A Snapchat stream is providing a safe space for Arabs, and people around the world, suffering from depression to share their stories, and encourage others who are struggling.

The Artidote, a SnapChat and Facebook community, is fast becoming a go-to-place for many in the Arab world who are unable or afraid to seek professional assistance, and its saving lives too. Though mental health facilities are available in the region, the subject is pretty much still a taboo. 

"People suffer in silence, and often in isolation, from conditions ranging from depression to addiction, traumas, anxiety and obsessive behavior," journalist Rym Ghazal wrote in an article for The National last month.

This is why the social media community, which provides an avenue for people to connect and share their thoughts anonymously, is gaining traction.

Jovanny Varela-Ferreyra, who considers himself a global citizen, launched The Artidote in 2015 as a space to tell stories, bond, empathize and heal through art. He told StepFeed he hopes that those who find The Artidote realize that "even though we're mostly strangers to each other while we're here, we are all in this together. "

The social media community allows people to remain anonymous while finding support and understanding among like-minded individuals. It serves as a powerful platform that has even saved lives. Last year, a pregnant girl in India decided not to kill herself after receiving support form the virtual community.

It started on Facebook, but last summer, Jovanny launched the SnapThoughts project on Snapchat. It asked a simple question: "What time is it there and what are you thinking?" Ever since, the responses have been pouring in, providing people a venue to share their dark secrets and receive support from a global community. 

Jovanny never realized how much of an impact his project would have. "I still don't believe it fully, despite receiving 'thank you' notes on a daily basis from members of the community whose lives have been dramatically altered by this project," he said.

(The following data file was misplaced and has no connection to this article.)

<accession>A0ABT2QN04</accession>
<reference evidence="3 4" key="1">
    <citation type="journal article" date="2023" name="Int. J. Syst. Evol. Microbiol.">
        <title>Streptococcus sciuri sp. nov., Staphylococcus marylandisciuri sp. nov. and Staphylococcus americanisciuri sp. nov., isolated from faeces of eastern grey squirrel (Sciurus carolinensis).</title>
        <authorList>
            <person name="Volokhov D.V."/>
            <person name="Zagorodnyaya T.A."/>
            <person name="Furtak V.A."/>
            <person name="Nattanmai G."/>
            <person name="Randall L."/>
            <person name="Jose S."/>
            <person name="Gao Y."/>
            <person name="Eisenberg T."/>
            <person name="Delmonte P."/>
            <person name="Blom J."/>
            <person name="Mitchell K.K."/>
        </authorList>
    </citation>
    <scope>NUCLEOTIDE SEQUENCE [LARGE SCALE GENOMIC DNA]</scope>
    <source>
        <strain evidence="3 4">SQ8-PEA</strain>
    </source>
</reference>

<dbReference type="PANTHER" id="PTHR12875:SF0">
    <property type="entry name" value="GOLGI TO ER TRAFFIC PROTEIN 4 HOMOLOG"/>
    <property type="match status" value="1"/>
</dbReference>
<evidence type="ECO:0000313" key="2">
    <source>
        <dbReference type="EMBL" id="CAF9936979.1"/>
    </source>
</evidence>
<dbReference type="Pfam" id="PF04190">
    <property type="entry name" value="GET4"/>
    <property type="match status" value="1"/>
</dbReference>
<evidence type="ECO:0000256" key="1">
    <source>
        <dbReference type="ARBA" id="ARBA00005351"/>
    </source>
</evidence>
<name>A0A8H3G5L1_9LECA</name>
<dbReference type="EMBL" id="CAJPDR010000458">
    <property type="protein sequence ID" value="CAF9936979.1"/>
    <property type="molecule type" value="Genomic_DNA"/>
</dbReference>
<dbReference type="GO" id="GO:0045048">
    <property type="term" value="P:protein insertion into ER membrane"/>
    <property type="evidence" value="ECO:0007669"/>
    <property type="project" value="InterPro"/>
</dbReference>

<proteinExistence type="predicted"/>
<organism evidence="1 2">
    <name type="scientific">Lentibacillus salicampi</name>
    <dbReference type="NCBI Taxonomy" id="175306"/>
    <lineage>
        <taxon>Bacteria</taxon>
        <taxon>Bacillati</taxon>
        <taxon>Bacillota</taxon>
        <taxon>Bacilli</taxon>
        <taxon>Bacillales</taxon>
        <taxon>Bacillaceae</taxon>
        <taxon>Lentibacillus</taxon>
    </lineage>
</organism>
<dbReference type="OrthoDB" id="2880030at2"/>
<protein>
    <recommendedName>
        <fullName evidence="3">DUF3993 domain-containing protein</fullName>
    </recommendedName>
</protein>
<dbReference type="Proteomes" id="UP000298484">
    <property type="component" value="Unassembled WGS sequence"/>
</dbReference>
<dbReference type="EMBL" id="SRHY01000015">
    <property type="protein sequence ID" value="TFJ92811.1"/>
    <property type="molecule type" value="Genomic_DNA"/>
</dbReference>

The communities founder believes that the stigma surrounding mental health will definitely change. "I hope The Artidote continues to evolve to be at the forefront of that wave and conversation," Jovanny said.

"The internet and social media is just another one of those culture-shifting tools that I've simply been attempting to deploy in order to create a positive impact on the world."

Here's a look at some of the heart-wrenching and thought-provoking messages that have been shared via The Artidote from the Arab world.

Confessions and messages of encouragement

On facing rejection and failure

Some encouragement

Serious cries for help ...

The Snapchat feed has become a place of support. As some share their problems, many reach out to share words of encouragement and messages of hope. 

Sharing is therapy for many

It gets better

And together, we can still smile!

Jovanny also told StepFeed that his online community will begin coordinating real-life events, workshops and meet and greets in cities around the world. Stay tuned to the The Artidote's Facebook page and Snapchat for more details.

Interestingly, the world's first mental health facilities were built in the Arab world

The world's earliest known mental health hospitals were actually built in the Arab world. In 705 A.D., the first was established in Baghdad followed by similar facilities in Egypt and Syria.

Muslim scholars were global leaders when it came to writing about mental health issues. Psychologist and scientist Ahmed Al Balkhi (850 A.D. to 934 A.D.) wrote: "If the nafs – psyche – gets sick, the body may also find no joy in life with development of a physical illness."

Despite an extensive history of addressing mental health, many Arabs experience great discomfort when discussing such topics, as do many people across the world. 

Here's to hoping modern day technology can help people push through the dark days.